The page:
Subject(s)
Breast Neoplasms/drug therapy , COVID-19/epidemiology , SARS-CoV-2 , Adult , Aged , Antineoplastic Agents/adverse effects , Bone Marrow/drug effects , Breast Neoplasms/diagnosis , Breast Neoplasms/pathology , Chemical and Drug Induced Liver Injury/etiology , China/epidemiology , Female , Humans , Middle Aged , Telemedicine
13.
ACS Sens ; 6(6): 2356-2365, 2021 06 25.
Article in English | MEDLINE | ID: covidwho-1243274

ABSTRACT

Activatable contrast agents are of ongoing research interest because they offer low background and high specificity to the imaging target. Engineered sensitivity to protease activity is particularly desirable because proteases are critical biomarkers in cancer, infectious disease, inflammatory disorders, and so forth. Herein, we developed and characterized a set of peptide-linked cyanine conjugates for dual-modal detection of protease activity via photoacoustic (PA) and fluorescence imaging. The peptide-dye conjugates were designed to undergo contact quenching via intramolecular dimerization and contained n dyes (n = 2, 3, or 4) with n - 1 cleavable peptide substrates. The absorption peaks of the conjugates were blue-shifted 50 nm relative to the free dye and had quenched fluorescence. This effect was sensitive to solvent polarity and could be reversed by solvent switching from water to dimethyl sulfoxide. Employing trypsin as a model protease, we observed a 2.5-fold recovery of the peak absorbance, 330-4600-fold fluorescent enhancement, and picomolar detection limits following proteolysis. The dimer probe was further characterized for PA activation. Proteolysis released single dye-peptide fragments that produced a 5-fold PA enhancement through the increased absorption at 680 nm with nanomolar sensitivity to trypsin. The peptide substrate could also be tuned for protease selectivity; as a proof-of-concept, we detected the main protease (Mpro) associated with the viral replication in SARS-CoV-2 infection. Last, the activated probe was imaged subcutaneously in mice and signal was linearly correlated to the cleaved probe. Overall, these results demonstrate a tunable scaffold for the PA molecular imaging of protease activity with potential value in areas such as disease monitoring, tumor imaging, intraoperative imaging, in vitro diagnostics, and point-of-care sensing.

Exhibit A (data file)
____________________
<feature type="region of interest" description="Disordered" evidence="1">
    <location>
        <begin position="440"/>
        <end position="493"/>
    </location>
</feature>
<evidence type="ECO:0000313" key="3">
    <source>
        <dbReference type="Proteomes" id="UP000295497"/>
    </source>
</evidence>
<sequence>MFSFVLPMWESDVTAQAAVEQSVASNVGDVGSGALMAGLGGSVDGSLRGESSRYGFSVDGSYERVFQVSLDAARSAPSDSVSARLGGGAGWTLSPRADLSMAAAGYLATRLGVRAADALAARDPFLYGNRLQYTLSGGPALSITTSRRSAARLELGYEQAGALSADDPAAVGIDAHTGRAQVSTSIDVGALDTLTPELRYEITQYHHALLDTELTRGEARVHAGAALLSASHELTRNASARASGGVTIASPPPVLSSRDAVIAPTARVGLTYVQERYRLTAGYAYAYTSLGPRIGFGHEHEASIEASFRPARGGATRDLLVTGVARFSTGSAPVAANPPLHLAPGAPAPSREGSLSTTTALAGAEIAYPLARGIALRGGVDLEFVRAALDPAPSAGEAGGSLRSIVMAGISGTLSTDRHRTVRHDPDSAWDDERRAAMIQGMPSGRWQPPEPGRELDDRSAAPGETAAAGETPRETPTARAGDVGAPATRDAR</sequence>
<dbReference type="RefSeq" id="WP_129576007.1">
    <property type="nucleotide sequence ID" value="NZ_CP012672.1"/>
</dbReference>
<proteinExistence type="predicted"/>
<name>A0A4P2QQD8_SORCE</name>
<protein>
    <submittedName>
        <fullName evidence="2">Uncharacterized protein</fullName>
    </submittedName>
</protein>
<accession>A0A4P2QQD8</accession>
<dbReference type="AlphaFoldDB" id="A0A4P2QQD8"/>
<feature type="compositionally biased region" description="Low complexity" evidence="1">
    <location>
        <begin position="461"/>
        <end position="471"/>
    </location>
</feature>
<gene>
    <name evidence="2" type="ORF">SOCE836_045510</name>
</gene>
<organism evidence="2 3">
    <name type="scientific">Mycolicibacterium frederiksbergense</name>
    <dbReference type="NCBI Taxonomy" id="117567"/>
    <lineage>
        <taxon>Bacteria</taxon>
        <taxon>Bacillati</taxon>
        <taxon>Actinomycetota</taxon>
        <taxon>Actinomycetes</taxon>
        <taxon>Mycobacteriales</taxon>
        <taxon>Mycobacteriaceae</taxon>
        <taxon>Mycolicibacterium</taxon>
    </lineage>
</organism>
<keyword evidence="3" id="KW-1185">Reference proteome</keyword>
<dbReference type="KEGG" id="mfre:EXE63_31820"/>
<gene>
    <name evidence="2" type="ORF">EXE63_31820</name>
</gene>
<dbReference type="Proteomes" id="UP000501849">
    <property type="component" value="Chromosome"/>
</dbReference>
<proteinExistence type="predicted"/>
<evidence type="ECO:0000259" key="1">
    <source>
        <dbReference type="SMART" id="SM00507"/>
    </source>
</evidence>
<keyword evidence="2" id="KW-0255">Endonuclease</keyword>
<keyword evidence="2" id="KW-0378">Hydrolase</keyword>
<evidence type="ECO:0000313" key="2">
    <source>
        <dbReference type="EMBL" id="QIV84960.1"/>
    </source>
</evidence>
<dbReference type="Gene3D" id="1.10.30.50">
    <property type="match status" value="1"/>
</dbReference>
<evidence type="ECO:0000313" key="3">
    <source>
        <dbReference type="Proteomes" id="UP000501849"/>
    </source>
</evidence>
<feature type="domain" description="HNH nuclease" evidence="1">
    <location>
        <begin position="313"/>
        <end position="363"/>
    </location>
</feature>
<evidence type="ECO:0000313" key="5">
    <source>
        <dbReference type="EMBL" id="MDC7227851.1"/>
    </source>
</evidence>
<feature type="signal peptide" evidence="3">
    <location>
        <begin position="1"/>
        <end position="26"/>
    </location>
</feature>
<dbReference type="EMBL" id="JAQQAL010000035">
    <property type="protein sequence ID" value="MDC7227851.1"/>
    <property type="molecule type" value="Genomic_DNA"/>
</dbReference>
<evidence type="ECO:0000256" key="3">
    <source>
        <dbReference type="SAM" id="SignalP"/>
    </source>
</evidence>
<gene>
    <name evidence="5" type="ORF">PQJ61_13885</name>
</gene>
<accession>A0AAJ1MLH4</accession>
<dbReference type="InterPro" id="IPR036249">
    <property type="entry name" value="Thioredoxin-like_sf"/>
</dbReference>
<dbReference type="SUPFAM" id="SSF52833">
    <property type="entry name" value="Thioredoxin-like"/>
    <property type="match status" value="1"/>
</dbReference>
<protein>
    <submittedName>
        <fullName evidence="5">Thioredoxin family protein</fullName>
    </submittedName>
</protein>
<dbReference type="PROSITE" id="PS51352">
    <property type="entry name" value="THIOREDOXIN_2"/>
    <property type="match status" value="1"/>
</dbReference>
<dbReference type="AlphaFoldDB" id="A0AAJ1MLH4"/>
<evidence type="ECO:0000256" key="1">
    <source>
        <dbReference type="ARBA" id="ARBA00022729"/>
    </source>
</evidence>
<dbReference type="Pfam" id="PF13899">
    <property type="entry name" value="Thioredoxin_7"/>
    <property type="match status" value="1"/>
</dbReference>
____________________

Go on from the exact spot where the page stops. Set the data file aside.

Subject(s)
COVID-19 , Photoacoustic Techniques , Animals , Carbocyanines , Fluorescent Dyes , Humans , Mice , Peptide Hydrolases/metabolism , Proteolysis , SARS-CoV-2
14.
Psychol Res Behav Manag ; 14: 563-574, 2021.
Article in English | MEDLINE | ID: covidwho-1232502

ABSTRACT

INTRODUCTION: The COVID-19 pandemic has received broad public attention and has been subject to social media discussion since the beginning of 2020. Previous research has demonstrated that framing could influence perception and behaviors of audience members in the mass media. The question addressed in this paper concerns which information frame is best for reporting negative news (eg, deaths) and positive news (eg, recoveries or cures) related to the outbreak of COVID-19. METHODS: During the Spring Festival holidays of 2020 in China, we investigated a sample of 8170 participants' risk perceptions and emotional responses to the pandemic, and their willingness to forward updates when the information is presented in different frames by using a 2 (domain: living [good news] vs dying [bad news]) × 2 (count: absolute vs relative) × 2 (population base: excluding population base vs including population base) × 2 (content: text-only vs text-plus-graphic) mixed factorial design, with the first factor being a within-subjects factor and the last three being between-subjects factors. RESULTS: Results indicated that (1) participants were more willing to forward good news (eg, cures) than bad news (eg, deaths); (2) when reporting bad news, the inclusion of the "population base" was effective in minimizing negative emotions; (3) when reporting good news, excluding the "population base" was more effective than including it in order to maximize positive emotions; (4) a text-plus-graphic frame worked better than a text-only frame in lowering the level of risk perception and negative emotions. DISCUSSION: This study is relevant to how individuals and organizations communicate information about this viral pandemic and the probable impact of this news on the general public.

15.
Journal of Medical Internet Research ; 23(4), 2021.
Article in English | ProQuest Central | ID: covidwho-1209585

ABSTRACT